LONDON (Reuters) - A recession-driven income slide? Or a brand in terminal decline? Whatever the origin of its money worries, al Qaeda’s latest appeal for funds reveals a group struggling with a fall in donations for its attacks on the West.
In an audio message posted in militant web forums on Wednesday, the group’s leader in Afghanistan Mustafa Abu al-Yazid said militants were short of food, weapons and other supplies needed to fight foreign forces there.
The complaint, the latest appeal by Qaeda leaders in the past 18 months, echoes a June 3 request from Osama bin Laden for supporters’ “charity and support” for the militant network’s operations in Pakistan and Afghanistan.
So little is known about current al Qaeda operations that analysts can only speculate about the reasons for the troubles in its fund-raising, which provided an estimated annual budget of $30 million at the time of the 2001 attacks on U.S. targets.
But most agree it is a combination of tighter curbs on charities in the Arab world, a drop in lucrative al Qaeda kidnapping and extortion campaigns in Iraq and the wallet-thinning effect of recession on donors and sympathizers.
Some speculate it also shows a drop in ideological support.
“Money’s in short supply. It’s a real issue,” said Sajjan Gohel of the Asia-Pacific Foundation security think-tank.
Cash shortages are nothing new for al Qaeda, but this is its first in a deep global recession, and some suspect a period of penny-pinching may see the group rely more on local affiliates better able to tap funds in their own communities and economies.
Like-minded militants in Pakistan, Somalia and Yemen appear to have little difficulty in soliciting or extorting donations both at home and in the West and the Gulf, experts say.
“Al-Qaeda leaders, unlike their Taliban hosts who are heavily involved in the lucrative drug trade, do not currently have significant financial resources,” wrote Richard Barrett, coordinator of the U.N.’s al Qaeda-Taliban monitoring team.
He said al Qaeda was now routinely telling followers that donating was a perfectly acceptable alternative to fighting.
While the direct operational costs of al Qaeda attacks usually run only to the tens of thousands of dollars, other activities such as training, recruitment, travel and communications impose substantially greater burdens.
“Even the group’s leadership in the Afghan-Pakistani border area must pay for food, living quarters, accommodations for families of fallen comrades, and security, both in terms of hiring guards and in buying the silence of their neighbors,” Barrett wrote in a March article for the Washington Institute for Near East Policy.
The decline of al Qaeda in Iraq appears to have been a serious blow because it had sometimes provided funds for the group’s leadership in the Pakistan/Afghanistan border region.
“Iraq was very important for them. The fact that they are doing less kidnapping, extortion and smuggling in Iraq means less money in circulation,” said Paul Cruickshank, a Fellow at New York University’s Center on Law and Security.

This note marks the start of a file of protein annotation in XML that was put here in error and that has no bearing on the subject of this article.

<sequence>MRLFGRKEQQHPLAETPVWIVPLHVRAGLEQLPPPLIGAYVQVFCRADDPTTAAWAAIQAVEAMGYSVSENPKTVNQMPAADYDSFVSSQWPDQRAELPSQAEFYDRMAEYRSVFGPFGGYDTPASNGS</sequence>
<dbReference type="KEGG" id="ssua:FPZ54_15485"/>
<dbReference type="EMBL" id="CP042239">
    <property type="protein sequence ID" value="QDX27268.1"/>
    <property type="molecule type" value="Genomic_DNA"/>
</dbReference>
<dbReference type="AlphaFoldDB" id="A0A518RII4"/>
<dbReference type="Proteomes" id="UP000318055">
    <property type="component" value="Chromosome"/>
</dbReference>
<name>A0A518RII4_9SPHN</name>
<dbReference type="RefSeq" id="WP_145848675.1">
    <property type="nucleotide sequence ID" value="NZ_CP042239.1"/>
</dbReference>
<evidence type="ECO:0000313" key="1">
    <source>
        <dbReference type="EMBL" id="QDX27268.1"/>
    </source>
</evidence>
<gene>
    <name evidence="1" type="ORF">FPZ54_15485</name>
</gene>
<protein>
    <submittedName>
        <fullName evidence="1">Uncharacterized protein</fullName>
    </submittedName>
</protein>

In a 2005 letter attributed by the United States to al Qaeda second in command Ayman al-Zawahri, the group’s leaders sought $100,000 from Abu Musab al-Zarqawi, then al Qaeda head in Iraq.
Al Qaeda has denied the letter’s authenticity but the intelligence community consensus is that it was genuine.
Without substantial funds, al Qaeda’s clout is muted.
Robert Grenier, managing director of the Kroll corporate security company, said he suspected al Qaeda was still able to provide training, expertise and religious teaching to any “home-grown” cells in the West that sought such support.
“But if al Qaeda central is not in a position to provide financial support as well, that makes their support much less potent and effective than it otherwise might be,” he said.
The group has long garnered lesser amounts from aspiring militants who travel to northwest Pakistan to train.
In a study of al Qaeda recruitment, Cruickshank reported that a group of European recruits in 2008 were required to pay their Arab trainers 400 euros ($563) a head, plus 900 euros for equipment and weapons, for a two-week paramilitary course.
They also had to pay 2,000 euros each to smugglers for transportation to the remote mountain refuge.
But the flow of donations from some charities and individuals in the oil-rich Gulf have traditionally been regarded as the largest single source of al Qaeda funding.
European Union anti-terrorism chief Gilles de Kerchove told Reuters in May that more needed to be done to combat money laundering that could benefit militants.
But Mustafa Alani, an analyst at Dubai’s Gulf Research Center, said big improvements had been made. He said: “People now think twice. They think about legal liability.”
He and other observers said an apparent decline in popular support for al Qaeda among Arabs because of its brutal tactics in Iraq may also be having an effect on donations.
Grenier said he suspected the shift in opinion was taking place not just among the broader community but also among some individual financiers of al Qaeda who constituted a “very informal and highly personalized” source of funds.
Editing by Richard Balmforth